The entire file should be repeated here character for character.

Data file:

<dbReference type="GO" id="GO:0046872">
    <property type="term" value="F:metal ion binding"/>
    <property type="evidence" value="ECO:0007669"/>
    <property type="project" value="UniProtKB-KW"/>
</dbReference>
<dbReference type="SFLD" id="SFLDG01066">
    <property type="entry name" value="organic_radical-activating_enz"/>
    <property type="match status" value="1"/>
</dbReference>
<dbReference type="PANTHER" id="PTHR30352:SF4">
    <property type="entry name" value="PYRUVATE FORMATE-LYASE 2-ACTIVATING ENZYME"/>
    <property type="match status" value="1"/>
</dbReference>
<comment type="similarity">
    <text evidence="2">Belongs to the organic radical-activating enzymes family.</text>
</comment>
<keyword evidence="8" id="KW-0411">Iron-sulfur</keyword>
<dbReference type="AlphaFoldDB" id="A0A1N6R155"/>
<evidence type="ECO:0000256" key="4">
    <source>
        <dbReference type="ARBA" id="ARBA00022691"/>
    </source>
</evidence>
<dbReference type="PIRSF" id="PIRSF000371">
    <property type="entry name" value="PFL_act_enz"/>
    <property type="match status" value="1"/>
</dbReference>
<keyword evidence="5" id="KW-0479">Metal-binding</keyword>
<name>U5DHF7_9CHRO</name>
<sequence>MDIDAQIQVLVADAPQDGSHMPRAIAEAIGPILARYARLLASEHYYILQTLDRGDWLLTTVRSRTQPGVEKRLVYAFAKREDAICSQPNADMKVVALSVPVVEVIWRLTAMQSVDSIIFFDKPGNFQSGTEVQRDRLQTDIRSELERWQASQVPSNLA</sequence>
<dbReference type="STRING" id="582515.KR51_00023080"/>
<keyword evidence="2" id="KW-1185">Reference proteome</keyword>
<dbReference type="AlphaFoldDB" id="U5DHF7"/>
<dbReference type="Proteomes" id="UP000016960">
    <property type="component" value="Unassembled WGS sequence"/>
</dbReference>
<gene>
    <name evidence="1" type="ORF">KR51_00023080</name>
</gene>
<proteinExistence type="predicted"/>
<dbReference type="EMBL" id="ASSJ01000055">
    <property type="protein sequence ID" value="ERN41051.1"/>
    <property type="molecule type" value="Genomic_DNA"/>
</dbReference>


<dbReference type="GO" id="GO:0046872">
    <property type="term" value="F:metal ion binding"/>
    <property type="evidence" value="ECO:0007669"/>
    <property type="project" value="UniProtKB-KW"/>
</dbReference>
<dbReference type="SFLD" id="SFLDG01066">
    <property type="entry name" value="organic_radical-activating_enz"/>
    <property type="match status" value="1"/>
</dbReference>
<dbReference type="PANTHER" id="PTHR30352:SF4">
    <property type="entry name" value="PYRUVATE FORMATE-LYASE 2-ACTIVATING ENZYME"/>
    <property type="match status" value="1"/>
</dbReference>
<comment type="similarity">
    <text evidence="2">Belongs to the organic radical-activating enzymes family.</text>
</comment>
<keyword evidence="8" id="KW-0411">Iron-sulfur</keyword>
<dbReference type="AlphaFoldDB" id="A0A1N6R155"/>
<evidence type="ECO:0000256" key="4">
    <source>
        <dbReference type="ARBA" id="ARBA00022691"/>
    </source>
</evidence>
<dbReference type="PIRSF" id="PIRSF000371">
    <property type="entry name" value="PFL_act_enz"/>
    <property type="match status" value="1"/>
</dbReference>
<keyword evidence="5" id="KW-0479">Metal-binding</keyword>
<name>U5DHF7_9CHRO</name>
<sequence>MDIDAQIQVLVADAPQDGSHMPRAIAEAIGPILARYARLLASEHYYILQTLDRGDWLLTTVRSRTQPGVEKRLVYAFAKREDAICSQPNADMKVVALSVPVVEVIWRLTAMQSVDSIIFFDKPGNFQSGTEVQRDRLQTDIRSELERWQASQVPSNLA</sequence>
<dbReference type="STRING" id="582515.KR51_00023080"/>
<keyword evidence="2" id="KW-1185">Reference proteome</keyword>
<dbReference type="AlphaFoldDB" id="U5DHF7"/>
<dbReference type="Proteomes" id="UP000016960">
    <property type="component" value="Unassembled WGS sequence"/>
</dbReference>
<gene>
    <name evidence="1" type="ORF">KR51_00023080</name>
</gene>
<proteinExistence type="predicted"/>
<dbReference type="EMBL" id="ASSJ01000055">
    <property type="protein sequence ID" value="ERN41051.1"/>
    <property type="molecule type" value="Genomic_DNA"/>
</dbReference>